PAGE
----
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Name Ann-Kathrin Duemmler

Class ELED 3221- 001


Date 3/21/17

Indirect Instruction Lesson Plan Template

The Moon Phases

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Central Focus/Big Idea: This lesson focused on the moon especially on the moon phases.

Subject of this lesson: Scientist being able to look at moon and determine which moon phase is
occur.

Grade Level: Third Grade

NC Essential Standard(s):
3.E.1. Recognize the major components and patterns observed in the earth/moon/sun system.

Next Generation Science Standard(s):


1-ESS1-1. Use observations of the sun, moon, and stars to describe patterns that can be
predicted.

21st Century Skills:


Communication- Outcome for 4th grade, students will communicate their findings to the whole
class and students will be asking for information from their friends. Collaboration- outcome for
4th grade students will be working in groups.

Academic Language Demand


Language Function: In the table below highlight the one most important language
function for your lesson. Explain why you chose this one.

Analyze Argue Categorize Compare/contrast Describe Explain


Interpret Predict Question Retell Summarize
I choose the language function to be describe because students will be describing the moon
phases when they are drawing the moon phases.

Scientific Vocabulary: Moon Phases, New Moon, Full Moon, Waning Gibbous Moon
Waxing Gibbous Moon, Waning Crescent Moon and Waxing Crescent Moon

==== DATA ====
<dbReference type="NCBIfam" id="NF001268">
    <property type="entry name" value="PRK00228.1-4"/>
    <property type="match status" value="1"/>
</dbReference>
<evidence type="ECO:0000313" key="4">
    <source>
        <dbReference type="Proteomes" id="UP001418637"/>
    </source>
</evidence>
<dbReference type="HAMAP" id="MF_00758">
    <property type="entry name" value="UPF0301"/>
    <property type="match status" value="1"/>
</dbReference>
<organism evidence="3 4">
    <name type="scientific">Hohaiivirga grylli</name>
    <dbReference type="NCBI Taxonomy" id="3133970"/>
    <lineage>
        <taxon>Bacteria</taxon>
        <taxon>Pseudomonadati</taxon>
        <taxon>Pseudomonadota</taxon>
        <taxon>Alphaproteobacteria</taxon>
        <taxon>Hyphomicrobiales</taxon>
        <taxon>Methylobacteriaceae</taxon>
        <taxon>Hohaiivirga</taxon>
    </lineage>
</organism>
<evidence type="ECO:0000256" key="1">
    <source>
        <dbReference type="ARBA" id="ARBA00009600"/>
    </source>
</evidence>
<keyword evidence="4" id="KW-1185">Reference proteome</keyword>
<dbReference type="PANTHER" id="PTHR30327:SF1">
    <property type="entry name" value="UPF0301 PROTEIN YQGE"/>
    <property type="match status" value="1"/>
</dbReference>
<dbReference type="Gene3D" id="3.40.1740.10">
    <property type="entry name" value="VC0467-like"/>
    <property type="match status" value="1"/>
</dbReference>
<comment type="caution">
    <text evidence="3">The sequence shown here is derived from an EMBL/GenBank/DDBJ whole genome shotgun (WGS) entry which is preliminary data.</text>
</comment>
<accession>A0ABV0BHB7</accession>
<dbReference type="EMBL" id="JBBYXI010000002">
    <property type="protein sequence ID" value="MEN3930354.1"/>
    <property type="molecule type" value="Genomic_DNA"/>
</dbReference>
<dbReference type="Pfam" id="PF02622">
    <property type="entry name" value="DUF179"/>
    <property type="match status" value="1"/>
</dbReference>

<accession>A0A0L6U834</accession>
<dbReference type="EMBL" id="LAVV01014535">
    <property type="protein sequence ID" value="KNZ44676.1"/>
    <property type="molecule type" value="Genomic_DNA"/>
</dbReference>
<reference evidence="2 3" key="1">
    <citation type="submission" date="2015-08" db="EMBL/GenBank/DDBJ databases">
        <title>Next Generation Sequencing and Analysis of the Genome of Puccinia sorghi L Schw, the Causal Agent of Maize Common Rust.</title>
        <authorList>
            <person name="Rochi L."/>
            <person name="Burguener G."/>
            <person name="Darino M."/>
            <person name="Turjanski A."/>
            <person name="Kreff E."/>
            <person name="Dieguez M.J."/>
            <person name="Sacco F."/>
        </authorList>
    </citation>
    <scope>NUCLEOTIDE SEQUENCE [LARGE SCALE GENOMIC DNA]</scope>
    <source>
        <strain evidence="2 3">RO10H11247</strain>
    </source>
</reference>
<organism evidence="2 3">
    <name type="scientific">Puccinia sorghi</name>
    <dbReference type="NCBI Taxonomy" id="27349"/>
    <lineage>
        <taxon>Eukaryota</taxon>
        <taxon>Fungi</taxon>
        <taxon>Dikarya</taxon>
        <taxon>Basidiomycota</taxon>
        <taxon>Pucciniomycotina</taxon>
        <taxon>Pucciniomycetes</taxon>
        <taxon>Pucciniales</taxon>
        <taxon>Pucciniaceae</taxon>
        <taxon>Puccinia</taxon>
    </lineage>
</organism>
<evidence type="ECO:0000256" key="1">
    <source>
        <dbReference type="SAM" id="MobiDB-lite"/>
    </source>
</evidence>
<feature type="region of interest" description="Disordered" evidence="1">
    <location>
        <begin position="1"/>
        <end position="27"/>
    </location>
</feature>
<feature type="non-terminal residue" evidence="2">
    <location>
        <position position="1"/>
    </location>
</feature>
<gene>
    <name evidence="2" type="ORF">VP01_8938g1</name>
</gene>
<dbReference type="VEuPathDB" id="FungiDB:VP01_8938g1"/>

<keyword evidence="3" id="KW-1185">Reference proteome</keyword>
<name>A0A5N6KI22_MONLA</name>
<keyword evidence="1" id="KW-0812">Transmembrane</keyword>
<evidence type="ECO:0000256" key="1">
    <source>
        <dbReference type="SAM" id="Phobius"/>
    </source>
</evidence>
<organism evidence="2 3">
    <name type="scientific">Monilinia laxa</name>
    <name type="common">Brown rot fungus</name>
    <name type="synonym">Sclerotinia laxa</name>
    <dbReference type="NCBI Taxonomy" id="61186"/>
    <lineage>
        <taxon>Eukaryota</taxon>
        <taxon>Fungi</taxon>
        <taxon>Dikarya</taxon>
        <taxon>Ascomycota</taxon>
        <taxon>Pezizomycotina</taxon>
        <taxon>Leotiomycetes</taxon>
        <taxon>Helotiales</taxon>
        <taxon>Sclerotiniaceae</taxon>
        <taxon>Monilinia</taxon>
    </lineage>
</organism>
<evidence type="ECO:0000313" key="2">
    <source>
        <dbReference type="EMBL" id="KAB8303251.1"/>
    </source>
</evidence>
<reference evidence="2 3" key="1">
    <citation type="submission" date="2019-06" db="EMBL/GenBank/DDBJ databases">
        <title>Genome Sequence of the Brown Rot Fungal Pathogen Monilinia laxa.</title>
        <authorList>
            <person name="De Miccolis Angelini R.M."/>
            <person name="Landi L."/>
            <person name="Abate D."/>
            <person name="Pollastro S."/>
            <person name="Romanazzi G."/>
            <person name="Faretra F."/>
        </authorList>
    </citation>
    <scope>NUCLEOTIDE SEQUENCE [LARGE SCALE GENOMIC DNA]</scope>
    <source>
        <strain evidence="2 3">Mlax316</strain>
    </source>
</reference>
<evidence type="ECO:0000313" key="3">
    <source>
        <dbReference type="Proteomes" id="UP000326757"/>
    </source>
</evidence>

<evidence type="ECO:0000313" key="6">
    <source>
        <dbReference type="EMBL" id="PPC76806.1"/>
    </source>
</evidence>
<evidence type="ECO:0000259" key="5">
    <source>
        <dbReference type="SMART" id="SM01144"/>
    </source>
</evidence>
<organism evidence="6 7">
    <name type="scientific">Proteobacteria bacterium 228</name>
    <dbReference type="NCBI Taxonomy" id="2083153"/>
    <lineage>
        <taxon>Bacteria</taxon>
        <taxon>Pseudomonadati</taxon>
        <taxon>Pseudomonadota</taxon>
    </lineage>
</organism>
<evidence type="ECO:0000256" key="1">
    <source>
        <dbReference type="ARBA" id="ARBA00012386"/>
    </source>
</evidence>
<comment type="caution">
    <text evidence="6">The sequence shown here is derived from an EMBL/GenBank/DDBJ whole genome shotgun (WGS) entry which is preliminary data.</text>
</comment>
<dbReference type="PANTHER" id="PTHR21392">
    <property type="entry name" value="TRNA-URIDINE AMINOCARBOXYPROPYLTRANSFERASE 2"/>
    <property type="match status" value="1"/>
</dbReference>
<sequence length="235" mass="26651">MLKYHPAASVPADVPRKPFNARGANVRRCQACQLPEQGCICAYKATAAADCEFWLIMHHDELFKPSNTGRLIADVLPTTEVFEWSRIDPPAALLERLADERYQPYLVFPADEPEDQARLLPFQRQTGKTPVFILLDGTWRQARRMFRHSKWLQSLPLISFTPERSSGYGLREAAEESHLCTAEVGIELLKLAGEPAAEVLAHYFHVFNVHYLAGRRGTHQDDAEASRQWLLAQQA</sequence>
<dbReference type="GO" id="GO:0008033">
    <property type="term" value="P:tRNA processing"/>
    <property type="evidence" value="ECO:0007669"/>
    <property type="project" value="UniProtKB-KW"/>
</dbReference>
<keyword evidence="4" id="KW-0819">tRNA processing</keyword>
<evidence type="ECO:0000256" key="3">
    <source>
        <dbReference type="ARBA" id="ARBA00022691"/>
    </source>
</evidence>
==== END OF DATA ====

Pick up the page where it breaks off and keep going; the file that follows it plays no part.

Instructional Objective:
Students should independently get 4 out of the 5questions correct from the Moon Phases Quiz.
Prior Knowledge (student):
Students should know that the moon is located in our solar system. Students should know that we
can see the moon when we look to the sky. Students should know that the moon doesnt look the
same every night because it changes. Students might know that the moon repeats a cycle of
phases.

Content Knowledge (teacher):


The teacher should know the patters of the moon. The teacher needs to know the order of the
phases which are new moon, waxing crescent, first quarter, waxing gibbous, full moon, waning
gibbous, third quarter, waning crescent, and new moon. Teacher all needs to know that the moons
light is the reflection of the sun on the moon. Half of the moon is always light; however, we
dont always see all the lite part. The moon goes through the same phases in a repeating pattern.

Accommodations for special needs


I will have my special needs students sit close to me when I am reading the book so that they can
see and hear the story about the moon. I will also allow my ELL students to work with a partner
who speaks the name native language so if the ELL student has a question they can ask a friend.

Materials and Technology requirements:


The book So Thats How the Moon Changes Shapes! By Allan Fowler
A lamp without the shade
A white foam ball ( 1 Per pair= 15 foam balls )
A pencil for every student
Moon Survey ( 1 per pair= 15 surveys)